January 11, 2011

Today's Kriol lesson

I'm still finding out new Kriol words and constructions even though I've been learning Kriol since 2004. This is exciting for me and a constant reminder of just how intricate and complex Kriol can be. It's so easy to just see the English-related surface of Kriol and miss all the juicy stuff going on behind the scenes.

So today two young guys DR and KM were starting to transcribe a recording we'd made of them and I learned a couple of things.

A new word: medrim. I'd listened to it on the recording but had no clue what the word was. The example sentence:

Kriol: Ai garra medri im tha'n
Gloss: I FUT beat+Tr him/her "that one"
English: I'll flog her.

Don't ask me where the word medrim comes from. I have no idea as of yet.

Note also the contractions and dropping of sounds that happen all the time in the normal speech of your average Roper Kriol speaker. In the above sentence, medrim gets shortened to medri and tha'n is actually a contraction of tharran which is a derivation of the English, that one.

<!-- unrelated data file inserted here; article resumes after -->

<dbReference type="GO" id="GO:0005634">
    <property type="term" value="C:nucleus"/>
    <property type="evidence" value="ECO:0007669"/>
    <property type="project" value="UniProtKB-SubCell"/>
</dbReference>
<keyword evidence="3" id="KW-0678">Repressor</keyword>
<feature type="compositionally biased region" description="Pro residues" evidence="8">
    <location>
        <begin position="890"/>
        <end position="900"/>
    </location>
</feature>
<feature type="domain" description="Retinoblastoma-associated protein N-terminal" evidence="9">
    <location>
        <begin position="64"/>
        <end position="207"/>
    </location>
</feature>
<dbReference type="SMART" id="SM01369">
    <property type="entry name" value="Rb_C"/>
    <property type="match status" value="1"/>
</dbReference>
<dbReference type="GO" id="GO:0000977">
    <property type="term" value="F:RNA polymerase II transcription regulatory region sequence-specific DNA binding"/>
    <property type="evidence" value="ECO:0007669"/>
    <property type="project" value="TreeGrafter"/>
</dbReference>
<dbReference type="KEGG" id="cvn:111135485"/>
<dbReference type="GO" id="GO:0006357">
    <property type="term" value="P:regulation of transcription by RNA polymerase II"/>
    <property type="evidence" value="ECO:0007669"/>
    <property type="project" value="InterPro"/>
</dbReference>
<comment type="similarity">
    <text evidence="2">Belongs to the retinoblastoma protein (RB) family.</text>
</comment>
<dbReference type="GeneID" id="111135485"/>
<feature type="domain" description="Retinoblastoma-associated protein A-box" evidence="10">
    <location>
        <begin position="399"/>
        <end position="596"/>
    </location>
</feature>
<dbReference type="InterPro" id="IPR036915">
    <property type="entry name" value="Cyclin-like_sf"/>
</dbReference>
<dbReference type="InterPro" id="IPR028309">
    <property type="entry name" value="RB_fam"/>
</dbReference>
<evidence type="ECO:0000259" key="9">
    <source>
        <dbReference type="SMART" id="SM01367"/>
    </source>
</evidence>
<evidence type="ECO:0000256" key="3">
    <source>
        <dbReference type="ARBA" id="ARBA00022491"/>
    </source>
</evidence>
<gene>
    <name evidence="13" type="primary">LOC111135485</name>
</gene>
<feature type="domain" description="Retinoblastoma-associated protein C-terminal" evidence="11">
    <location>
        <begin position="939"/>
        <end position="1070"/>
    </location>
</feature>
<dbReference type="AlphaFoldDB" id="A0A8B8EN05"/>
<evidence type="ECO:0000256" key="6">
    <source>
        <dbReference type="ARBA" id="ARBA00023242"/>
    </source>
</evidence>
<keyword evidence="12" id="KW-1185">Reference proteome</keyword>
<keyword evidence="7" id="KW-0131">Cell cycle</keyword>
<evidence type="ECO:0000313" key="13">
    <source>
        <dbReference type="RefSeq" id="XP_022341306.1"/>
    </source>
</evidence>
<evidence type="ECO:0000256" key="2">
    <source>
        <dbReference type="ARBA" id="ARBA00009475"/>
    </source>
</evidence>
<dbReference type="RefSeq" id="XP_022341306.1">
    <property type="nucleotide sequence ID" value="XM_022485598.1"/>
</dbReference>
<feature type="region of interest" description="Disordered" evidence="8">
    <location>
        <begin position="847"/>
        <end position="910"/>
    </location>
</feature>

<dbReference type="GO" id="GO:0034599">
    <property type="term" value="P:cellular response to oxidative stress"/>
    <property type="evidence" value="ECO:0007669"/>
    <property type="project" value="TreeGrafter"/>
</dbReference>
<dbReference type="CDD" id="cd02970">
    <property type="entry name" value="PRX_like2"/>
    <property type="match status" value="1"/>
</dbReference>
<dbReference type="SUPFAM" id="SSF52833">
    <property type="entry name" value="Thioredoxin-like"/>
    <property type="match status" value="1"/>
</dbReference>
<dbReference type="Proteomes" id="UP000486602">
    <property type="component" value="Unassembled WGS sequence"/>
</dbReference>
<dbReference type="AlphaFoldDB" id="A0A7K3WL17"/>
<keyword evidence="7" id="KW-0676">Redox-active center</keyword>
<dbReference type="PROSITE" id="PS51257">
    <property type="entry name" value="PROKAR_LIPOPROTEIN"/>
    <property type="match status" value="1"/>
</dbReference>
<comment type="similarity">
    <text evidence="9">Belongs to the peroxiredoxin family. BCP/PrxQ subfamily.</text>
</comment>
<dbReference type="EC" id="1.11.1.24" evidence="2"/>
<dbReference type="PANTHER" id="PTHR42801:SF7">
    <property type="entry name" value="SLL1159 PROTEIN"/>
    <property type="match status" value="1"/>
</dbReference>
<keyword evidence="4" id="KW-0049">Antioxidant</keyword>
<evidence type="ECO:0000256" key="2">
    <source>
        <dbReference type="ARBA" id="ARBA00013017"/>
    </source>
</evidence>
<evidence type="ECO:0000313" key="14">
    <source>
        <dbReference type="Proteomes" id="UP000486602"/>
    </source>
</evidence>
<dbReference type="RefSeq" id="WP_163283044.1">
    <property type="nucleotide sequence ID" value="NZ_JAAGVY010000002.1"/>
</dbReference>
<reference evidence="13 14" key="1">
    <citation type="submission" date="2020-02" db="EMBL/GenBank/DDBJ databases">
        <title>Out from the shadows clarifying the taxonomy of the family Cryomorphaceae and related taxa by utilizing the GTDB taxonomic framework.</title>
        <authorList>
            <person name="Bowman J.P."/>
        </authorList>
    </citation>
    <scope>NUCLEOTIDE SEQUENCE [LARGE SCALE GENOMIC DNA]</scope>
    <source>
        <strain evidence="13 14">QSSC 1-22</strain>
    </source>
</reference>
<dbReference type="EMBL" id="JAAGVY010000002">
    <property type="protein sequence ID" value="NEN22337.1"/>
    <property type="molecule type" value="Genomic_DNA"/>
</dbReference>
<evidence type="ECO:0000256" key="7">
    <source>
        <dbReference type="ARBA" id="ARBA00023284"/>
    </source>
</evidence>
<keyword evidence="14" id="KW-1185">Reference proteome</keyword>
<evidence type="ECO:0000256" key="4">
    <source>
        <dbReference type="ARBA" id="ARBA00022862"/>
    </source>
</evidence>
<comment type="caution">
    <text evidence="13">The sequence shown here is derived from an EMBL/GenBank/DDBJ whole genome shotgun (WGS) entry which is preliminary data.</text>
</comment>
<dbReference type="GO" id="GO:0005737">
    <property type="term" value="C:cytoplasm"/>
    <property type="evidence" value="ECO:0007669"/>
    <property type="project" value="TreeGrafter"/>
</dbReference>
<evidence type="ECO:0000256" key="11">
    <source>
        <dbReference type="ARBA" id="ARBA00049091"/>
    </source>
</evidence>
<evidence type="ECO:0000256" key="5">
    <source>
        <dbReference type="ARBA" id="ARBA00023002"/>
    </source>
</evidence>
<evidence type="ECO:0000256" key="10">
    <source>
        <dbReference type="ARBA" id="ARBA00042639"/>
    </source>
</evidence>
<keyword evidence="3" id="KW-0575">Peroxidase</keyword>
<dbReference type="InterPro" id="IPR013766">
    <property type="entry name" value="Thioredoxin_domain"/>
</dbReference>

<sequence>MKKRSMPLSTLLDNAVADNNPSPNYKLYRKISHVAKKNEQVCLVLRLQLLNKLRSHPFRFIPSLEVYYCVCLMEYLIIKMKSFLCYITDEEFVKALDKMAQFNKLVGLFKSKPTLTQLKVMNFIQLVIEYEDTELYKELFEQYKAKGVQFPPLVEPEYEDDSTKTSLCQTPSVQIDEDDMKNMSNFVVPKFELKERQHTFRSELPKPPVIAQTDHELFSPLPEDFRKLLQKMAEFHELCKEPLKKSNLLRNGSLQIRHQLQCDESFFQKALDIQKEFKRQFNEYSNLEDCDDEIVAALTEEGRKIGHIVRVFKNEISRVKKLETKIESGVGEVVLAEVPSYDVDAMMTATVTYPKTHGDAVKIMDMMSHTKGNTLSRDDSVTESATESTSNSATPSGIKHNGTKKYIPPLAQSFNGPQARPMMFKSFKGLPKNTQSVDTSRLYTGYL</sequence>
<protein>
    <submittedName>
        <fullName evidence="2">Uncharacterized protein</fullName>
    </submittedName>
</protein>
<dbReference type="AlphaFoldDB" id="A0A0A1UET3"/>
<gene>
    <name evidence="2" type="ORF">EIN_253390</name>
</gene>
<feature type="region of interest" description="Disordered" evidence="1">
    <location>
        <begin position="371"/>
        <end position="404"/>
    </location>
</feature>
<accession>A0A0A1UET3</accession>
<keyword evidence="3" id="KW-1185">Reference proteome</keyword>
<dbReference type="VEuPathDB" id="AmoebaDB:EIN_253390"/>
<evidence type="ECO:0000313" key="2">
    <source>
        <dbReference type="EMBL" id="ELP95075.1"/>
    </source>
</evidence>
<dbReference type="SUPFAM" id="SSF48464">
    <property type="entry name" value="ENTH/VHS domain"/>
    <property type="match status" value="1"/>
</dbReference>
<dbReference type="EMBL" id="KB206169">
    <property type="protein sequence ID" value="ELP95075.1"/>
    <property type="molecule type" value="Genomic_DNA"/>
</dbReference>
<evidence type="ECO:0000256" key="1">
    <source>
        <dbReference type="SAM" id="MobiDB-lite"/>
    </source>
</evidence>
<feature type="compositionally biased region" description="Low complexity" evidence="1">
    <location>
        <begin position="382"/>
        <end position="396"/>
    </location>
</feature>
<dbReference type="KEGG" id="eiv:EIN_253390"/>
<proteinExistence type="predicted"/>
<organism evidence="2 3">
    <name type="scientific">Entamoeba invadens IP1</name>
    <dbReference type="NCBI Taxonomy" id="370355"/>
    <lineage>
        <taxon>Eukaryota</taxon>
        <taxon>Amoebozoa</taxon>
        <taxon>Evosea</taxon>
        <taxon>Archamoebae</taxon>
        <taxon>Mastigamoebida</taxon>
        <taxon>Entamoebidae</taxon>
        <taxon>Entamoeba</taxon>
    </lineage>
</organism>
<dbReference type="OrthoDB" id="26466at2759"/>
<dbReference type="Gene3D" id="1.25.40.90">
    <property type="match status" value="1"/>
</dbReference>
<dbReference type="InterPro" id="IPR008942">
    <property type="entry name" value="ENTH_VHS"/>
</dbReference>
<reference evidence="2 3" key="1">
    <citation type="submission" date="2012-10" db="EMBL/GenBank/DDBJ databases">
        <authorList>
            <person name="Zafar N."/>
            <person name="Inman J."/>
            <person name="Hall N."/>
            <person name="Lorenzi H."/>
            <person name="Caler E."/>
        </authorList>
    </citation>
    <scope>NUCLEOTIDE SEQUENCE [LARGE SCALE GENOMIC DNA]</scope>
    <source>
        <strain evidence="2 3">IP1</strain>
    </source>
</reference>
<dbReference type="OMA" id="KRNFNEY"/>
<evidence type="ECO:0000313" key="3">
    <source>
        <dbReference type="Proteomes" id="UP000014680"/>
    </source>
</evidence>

There are lots of contractions and shortcuts being made in Roper Kriol that I'm still learning about. The new one I learned today: gitbat. It's a shortened form of gibitbat: gibit is from the English give-it and -bat is a progressive aspect marker (like -ing in English). The example sentence:

Kriol (normal speech): Yulu'im im gitbat im, ngabi.
Kriol (slow speech): Yu luk im, im gibitbat im, ngabi
English translation: Look, he's giving it to him, isn't he.

Very cool. And I just love teaching people how to transcribe their own recordings in ELAN. DR and KM had a first try today, were getting into it and I'm encouraging them to keep going. Fingers crossed.

3 comments:

David Nash said...

"Don't ask me where the word medrim comes from":
My shot: from English murder plus -im.

nginarra said...

Thanks David. Yeah, actually that thought crossed my mind too...

If it is, it's a nice phonological adaptation and another 'hit' verb. Kriol seems to be quite rich with hitting verbs: kilim, ngum, bal, beldim, medrim, mausim, barnjim, hitim...

David Nash said...

mausim? Not in the KRIOL—INGLISH DIKSHENRI -- tell me more!